As workplaces reopen, employers will need to devise plans that follow strong principles, according to Lydia Campbell, vice president and chief medical officer at IBM Corporate Health and Safety. Such plans must also preserve flexibility, allowing employers to pivot when necessary.
But what are those principles? And how can employers enact a strong plan that protects flexibility, too? HR Dive spoke to Campbell and several other sources who recommended factors employers ought to consider as they draft return-to-work plans.
Federal, state and local guidance
Employers are likely seeing guidance come from multiple sources. As they sort through recommendations, they must remember to heed requirements and recommendations from federal, state and local entities, Denise Macik, client advocate at G&A, a HR outsourcing firm, said.
HR professionals need to understand that guidelines come from federal agencies such as the Centers for Disease Control and Prevention (CDC), but they’re also distributed from state and local agencies, as well. “You have to drill down based on the industry, the state, and then go back into the federal types of guidelines,” she said.
Not everyone needs to return to the office at the same time, Macik said. Employers will need to assess their workforces and determine “who is important and vital to get back into the workplace.”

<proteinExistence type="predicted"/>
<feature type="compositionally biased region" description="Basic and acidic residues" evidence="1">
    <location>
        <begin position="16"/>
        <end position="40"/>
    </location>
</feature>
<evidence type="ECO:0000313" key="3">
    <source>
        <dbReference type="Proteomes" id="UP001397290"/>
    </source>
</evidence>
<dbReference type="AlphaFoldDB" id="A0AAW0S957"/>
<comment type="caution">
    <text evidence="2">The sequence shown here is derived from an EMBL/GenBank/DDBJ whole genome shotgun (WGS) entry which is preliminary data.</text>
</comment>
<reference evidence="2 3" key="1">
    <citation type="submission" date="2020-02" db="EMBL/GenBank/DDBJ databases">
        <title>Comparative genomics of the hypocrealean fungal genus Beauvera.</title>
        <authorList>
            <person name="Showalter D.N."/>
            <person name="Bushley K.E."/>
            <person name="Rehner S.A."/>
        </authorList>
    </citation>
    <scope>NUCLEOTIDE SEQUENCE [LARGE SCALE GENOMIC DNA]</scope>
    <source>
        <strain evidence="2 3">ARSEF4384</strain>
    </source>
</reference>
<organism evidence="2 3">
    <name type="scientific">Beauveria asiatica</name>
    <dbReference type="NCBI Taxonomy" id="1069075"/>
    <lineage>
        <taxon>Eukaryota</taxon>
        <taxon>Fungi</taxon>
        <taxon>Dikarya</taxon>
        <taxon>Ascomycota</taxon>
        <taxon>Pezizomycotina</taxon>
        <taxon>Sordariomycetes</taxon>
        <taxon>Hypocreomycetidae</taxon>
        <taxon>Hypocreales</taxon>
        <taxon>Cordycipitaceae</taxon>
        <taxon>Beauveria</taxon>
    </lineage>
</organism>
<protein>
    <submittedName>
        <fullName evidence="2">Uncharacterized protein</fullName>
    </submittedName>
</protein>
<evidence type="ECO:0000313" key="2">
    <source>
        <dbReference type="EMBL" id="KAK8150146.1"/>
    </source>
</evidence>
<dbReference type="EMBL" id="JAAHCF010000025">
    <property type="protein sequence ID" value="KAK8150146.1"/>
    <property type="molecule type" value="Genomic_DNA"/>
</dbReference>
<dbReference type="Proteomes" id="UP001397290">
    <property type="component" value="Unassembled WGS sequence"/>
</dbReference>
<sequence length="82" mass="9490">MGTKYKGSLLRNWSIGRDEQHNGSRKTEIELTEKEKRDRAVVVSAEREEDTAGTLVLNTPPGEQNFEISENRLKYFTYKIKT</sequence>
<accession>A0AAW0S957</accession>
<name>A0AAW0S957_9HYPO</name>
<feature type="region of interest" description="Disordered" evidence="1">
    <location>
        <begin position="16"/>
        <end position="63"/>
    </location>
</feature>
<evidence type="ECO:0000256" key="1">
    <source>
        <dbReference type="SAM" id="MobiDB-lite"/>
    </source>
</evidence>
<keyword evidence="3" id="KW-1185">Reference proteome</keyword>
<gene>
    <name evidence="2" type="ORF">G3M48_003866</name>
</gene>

Once the first wave of returnees has been established, employers can move onto the next phase and decide which of the less-essential workers should next return and how.
If employers are returning workers whom they’ve furloughed or laid off, they’ll need to proceed carefully. “Do a documented return-to-work job offer, even if they were furloughed temporarily,” Macik said.
Such agreements should include details about the job workers are returning to as well as their pay, even if it’s widely assumed they’re returning to the same position. “This is proof that you extended the offer, and that they expected to come back,” she said.
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Original article by: HR Dive